Absorbed in fear, Americans have detached themselves from the original intent of the United States Constitution.  We the people have embraced weaponry and rejected our right to privacy.  The populace, with assistance from Congress willingly chose to forfeit the Fourth Amendment.  authentic freedoms were  disemboweled.  If the Foreign Intelligence Surveillance Act  (FISA) stands, and there is no reason to think a Bill signed into law by the President of the United States and each House of Congress would not be fully implemented, the press and the people will no longer have unfettered access to information.  Nor can they disseminate data without intense scrutiny.  Chris Hedges, a twenty year veteran Foreign Correspondent for The New York Times, speaks to a truth that he lived and now fears will die.

   The new FISA Amendments Act nearly eviscerates oversight of government surveillance.  It allows the Foreign Intelligence Surveillance Court to review only general procedures for spying rather than individual warrants.  The court will not be told specifics about who will be wiretapped, which means the law provides woefully inadequate safeguards to protect innocent people whose communications are caught up in the government's dragnet surveillance program.

    The law, passed under the guise of national security, ostensibly targets people outside the country.  There is no question, however, that it will ensnare many communications between Americans and those overseas.  Those communications can be stored indefinitely and disseminated, not just to the U.S. government but to other governments.

    This law will cripple the work of those of us who as reporters communicate regularly with people overseas, especially those in the Middle East.  It will intimidate dissidents, human rights activists, and courageous officials who seek to expose the lies of our government or governments allied with ours.  It will hang like the sword of Damocles over all who dare to defy the official versions of events.  It leaves open the possibility of retribution and invites the potential for abuse by those whose concern is not with national security but with the consolidation of their own power.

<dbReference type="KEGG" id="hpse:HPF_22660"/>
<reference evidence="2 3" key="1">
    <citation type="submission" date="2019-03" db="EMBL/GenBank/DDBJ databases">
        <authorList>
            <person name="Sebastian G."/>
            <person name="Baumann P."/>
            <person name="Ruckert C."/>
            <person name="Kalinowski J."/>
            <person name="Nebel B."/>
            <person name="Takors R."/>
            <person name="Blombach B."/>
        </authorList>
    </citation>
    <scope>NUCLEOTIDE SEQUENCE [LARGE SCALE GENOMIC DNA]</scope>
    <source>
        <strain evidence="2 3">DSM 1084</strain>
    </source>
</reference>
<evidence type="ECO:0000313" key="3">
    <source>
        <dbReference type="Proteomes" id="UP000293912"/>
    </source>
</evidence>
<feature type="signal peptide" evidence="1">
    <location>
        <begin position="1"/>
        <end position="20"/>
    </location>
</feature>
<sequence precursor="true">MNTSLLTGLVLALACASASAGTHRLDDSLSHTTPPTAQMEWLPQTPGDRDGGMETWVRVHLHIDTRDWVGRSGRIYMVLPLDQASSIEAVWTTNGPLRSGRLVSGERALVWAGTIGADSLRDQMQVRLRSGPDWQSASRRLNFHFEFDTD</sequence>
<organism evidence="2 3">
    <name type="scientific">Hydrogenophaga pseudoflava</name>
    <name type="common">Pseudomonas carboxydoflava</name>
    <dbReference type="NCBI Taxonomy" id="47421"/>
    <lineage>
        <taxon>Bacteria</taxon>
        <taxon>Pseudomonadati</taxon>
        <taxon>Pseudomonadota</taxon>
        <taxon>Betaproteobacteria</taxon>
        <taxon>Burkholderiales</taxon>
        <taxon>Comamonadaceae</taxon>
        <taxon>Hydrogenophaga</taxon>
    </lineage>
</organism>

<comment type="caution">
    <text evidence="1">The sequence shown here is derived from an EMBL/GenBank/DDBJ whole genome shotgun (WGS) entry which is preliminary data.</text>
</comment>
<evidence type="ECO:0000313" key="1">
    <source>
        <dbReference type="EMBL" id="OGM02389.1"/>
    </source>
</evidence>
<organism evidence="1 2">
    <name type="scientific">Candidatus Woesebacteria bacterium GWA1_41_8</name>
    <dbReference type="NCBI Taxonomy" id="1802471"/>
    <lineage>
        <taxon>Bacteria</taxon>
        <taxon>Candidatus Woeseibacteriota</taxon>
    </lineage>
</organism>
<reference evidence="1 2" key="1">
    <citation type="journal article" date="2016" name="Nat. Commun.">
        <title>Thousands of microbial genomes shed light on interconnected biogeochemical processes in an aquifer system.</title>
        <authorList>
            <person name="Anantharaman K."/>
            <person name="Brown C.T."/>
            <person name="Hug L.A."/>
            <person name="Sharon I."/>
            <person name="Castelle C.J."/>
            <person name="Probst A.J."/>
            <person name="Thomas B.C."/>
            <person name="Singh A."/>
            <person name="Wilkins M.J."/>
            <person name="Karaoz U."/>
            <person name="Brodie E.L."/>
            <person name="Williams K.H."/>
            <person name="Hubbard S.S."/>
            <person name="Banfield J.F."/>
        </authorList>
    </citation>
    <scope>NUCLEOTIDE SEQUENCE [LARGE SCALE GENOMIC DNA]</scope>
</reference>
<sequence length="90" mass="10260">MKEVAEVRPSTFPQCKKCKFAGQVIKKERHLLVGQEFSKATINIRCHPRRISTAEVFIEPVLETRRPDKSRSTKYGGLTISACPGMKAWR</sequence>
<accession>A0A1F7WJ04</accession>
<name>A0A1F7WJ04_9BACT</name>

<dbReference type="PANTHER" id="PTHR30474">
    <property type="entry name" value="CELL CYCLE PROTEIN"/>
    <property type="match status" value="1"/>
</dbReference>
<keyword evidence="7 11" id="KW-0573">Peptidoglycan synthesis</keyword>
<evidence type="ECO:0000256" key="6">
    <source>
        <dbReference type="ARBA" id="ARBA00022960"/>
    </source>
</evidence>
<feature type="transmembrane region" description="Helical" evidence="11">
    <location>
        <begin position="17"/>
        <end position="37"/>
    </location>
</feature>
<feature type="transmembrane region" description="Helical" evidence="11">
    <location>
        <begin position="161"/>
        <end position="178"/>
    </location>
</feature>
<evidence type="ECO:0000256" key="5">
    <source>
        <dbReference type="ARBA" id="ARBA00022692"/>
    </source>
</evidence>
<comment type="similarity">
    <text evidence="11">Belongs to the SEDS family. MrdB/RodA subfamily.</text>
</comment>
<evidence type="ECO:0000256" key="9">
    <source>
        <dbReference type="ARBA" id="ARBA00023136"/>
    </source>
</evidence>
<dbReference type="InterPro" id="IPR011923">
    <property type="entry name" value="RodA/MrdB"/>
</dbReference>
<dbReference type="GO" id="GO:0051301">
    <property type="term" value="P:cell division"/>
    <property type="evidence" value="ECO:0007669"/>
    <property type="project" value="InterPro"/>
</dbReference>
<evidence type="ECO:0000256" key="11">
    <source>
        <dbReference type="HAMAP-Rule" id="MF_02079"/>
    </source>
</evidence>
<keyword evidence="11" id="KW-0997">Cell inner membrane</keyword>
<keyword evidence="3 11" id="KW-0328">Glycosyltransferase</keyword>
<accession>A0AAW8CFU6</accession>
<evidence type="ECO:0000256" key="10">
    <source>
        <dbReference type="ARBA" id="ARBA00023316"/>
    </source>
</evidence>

Trepidation has long been a tool for intimidation.  A frightened fellow or female will happily adopt a policy or a pistol to relieve apprehension.  Perhaps, that it why after the events of September 11, 2001, Americans, panicked and the power elite prospered.  As the Twin Towers fell, the people cried out for protection.  Congress gleefully approved the Patriot Act; and as a nation, we pursued a course of action that was and is contrary to Constitutional principles.  Even early on, Americans said,  "Farewell to privacy.  Hello to arms."

...Continue reading Farewell To Privacy. Hello To Arms.

The Daily Kos Firearms Law and Policy group studies actions for reducing firearm deaths and injuries in a manner that is consistent with the current Supreme Court interpretation of the Second Amendment.  We also cover the many positive aspects of gun ownership, including hunting, shooting sports, and self-defense.